Ra’eda Ayoub, Mohammed’s mother
14-year-old Mohammed Ayoub was shot in his head by an Israeli sniper on 20 April during the demonstrations. He was getting psychosocial support in school from NRC in Gaza.
"Everyone loves Mohammed; everyone here in the house and outside [the neighbours]. He used to help the old ladies and children. He used to invite other children to play inside the house. If any old lady needed help, he would voluntarily hurry to help her without us having to ask him.
In his school, everyone loves him; his schoolmates and his teachers, as well. We threw a birthday celebration for him in February and he invited his friends. They played and sang together. They had a great time. They were like his brothers.
I was told that they gather up and head to his graveyard after he was killed. They used to shout at him because he was very dear to them.
When Mohammed was buried, his brother was very affected that he dreamt of him. He screamed. I asked him: “What’s wrong?” He woke up terrified and said: “I dreamt of Mohammed,” I asked: “What did you see?” He said: “He was looking at me and smiling,” I asked: “Did he say anything?” He replied: “No, he didn’t,” He stayed up all night terrified and screaming until dawn. Then he told his father and wished it was him who got killed instead of Mohammed. His father calmed him down. After we stopped receiving guests who came to pay condolences and the house grew emptier, the children started missing him.
They would scream if they saw any photo of him. They stopped sleeping in the room in which he slept. They say they are afraid. After dusk, if neither their father nor I are at home, they would become scared. Ayoub misses his brother dearly.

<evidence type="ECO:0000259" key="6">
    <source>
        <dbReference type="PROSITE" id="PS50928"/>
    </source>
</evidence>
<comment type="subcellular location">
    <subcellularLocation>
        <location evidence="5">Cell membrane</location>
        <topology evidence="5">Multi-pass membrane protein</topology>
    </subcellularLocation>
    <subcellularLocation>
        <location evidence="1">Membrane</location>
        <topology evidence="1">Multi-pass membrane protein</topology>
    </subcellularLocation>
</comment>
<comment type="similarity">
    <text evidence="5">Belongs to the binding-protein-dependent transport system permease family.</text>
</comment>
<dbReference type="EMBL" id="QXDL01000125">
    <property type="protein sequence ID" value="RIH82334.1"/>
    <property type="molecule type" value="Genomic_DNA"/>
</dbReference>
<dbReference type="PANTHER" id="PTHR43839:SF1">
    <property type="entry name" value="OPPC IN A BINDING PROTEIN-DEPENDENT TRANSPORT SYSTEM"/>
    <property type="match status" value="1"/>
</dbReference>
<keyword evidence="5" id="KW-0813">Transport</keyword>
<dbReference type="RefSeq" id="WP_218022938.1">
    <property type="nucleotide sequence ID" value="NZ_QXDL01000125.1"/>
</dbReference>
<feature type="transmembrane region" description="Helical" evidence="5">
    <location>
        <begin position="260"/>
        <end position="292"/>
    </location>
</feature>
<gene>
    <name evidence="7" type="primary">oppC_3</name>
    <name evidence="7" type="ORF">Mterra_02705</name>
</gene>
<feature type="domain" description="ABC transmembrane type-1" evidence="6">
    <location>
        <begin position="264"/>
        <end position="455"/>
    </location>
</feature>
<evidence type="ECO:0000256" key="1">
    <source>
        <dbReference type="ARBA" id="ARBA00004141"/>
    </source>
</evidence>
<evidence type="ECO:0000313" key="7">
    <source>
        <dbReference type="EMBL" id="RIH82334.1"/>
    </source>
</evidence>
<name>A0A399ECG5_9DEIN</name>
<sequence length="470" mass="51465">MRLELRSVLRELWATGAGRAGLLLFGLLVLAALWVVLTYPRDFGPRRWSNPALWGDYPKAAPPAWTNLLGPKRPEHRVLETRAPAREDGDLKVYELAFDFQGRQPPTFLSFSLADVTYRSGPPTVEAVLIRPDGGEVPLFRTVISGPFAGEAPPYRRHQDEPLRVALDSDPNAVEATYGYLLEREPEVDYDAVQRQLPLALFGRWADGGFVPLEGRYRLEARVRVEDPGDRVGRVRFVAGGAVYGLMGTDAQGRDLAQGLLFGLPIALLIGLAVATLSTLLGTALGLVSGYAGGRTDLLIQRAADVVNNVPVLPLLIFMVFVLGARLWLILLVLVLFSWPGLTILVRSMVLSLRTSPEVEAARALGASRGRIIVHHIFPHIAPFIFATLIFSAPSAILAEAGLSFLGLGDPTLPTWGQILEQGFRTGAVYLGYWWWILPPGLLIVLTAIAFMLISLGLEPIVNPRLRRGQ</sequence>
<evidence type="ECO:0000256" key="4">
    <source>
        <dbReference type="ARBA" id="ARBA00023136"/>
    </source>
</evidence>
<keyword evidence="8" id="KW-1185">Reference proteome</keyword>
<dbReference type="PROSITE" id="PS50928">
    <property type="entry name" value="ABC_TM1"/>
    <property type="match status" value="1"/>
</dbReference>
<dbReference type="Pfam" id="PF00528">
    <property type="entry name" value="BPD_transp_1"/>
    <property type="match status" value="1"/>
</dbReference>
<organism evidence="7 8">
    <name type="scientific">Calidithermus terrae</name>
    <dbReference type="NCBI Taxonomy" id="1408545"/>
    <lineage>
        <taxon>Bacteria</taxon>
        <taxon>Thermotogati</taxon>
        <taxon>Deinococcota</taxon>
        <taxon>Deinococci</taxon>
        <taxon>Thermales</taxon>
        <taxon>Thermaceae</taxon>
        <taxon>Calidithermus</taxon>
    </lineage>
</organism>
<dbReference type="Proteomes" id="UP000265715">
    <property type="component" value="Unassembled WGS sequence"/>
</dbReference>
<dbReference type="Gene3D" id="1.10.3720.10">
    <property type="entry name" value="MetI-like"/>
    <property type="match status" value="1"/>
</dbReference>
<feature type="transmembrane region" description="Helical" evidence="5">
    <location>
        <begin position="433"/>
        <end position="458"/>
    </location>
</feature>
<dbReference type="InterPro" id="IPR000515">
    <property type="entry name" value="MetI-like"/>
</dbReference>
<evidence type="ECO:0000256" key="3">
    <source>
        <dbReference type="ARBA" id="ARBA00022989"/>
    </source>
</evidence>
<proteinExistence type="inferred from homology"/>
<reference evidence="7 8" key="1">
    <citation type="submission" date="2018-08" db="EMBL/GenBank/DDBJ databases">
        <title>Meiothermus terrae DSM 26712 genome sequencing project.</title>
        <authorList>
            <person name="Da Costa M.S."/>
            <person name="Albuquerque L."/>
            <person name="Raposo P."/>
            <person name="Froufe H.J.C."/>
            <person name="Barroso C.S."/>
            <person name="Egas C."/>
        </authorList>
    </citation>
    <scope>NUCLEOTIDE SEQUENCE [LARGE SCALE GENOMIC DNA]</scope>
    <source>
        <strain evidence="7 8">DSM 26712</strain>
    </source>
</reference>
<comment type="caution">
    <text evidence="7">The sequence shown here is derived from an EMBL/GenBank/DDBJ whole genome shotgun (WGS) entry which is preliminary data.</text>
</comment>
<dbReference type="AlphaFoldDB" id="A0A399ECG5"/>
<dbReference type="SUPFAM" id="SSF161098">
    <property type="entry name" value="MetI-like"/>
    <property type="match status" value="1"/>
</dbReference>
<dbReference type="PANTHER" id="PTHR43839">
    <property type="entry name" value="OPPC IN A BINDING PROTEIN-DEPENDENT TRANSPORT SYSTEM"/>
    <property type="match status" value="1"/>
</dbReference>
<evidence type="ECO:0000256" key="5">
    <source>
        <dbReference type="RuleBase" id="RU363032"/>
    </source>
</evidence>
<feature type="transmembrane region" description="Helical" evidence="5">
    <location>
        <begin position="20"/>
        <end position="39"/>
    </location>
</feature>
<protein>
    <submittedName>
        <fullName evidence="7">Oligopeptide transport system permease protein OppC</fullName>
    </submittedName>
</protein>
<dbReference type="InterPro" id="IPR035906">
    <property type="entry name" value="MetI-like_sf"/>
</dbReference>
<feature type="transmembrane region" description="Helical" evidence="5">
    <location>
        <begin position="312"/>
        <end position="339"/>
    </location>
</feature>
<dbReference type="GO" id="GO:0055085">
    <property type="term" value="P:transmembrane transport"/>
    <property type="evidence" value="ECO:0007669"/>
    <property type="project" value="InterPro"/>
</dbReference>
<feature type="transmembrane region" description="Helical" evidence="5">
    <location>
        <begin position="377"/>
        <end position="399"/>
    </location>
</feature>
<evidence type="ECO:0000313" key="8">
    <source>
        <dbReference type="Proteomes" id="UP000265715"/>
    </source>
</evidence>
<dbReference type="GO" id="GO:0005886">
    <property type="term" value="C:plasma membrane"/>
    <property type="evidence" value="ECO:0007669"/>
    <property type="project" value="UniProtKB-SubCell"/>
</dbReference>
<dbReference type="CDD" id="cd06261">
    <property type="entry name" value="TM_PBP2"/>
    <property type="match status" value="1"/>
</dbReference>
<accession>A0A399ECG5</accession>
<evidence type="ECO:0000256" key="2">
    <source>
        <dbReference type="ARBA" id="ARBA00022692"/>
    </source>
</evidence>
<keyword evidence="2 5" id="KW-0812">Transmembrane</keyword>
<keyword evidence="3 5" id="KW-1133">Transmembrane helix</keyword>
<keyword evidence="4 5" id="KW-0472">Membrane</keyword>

When they watch the videos and the memories, they get emotional.
I tell Ahmed: “We need to start studying, we are wasting time,” Every time he remembers his brother or sees his videos, he screams.
I used to approach them in a friendly way and say that their brother is lucky to go to heaven and I would ask them to pray for him because their prayers will be answered. And I would ask them to focus on their studies so he is happy for them. I try to talk to them in a simple niche way.
For example, I’d say: “Listen, everybody loves Mohammed and so do you, so let’s not open the videos. Let’s remember what he used to do to us. What games we used to play. What he used to say. When I do this, they become happier and remember the positive memories and laugh. Whereas when they watched the videos and remember his death, they would get emotional and start screaming.
Once Mohammed came and told me that the counselors taught them how to deal with certain situations, not necessarily in a war setting. Even two days before he got killed, they taught him how to do an evacuation if there was a bombing or any incident. He returned home happy and he started showing us what he had learned. He showed us how they should carry their bags and how to run. He explained the whole story."
Photo: Ahmed Mashharawi/NRC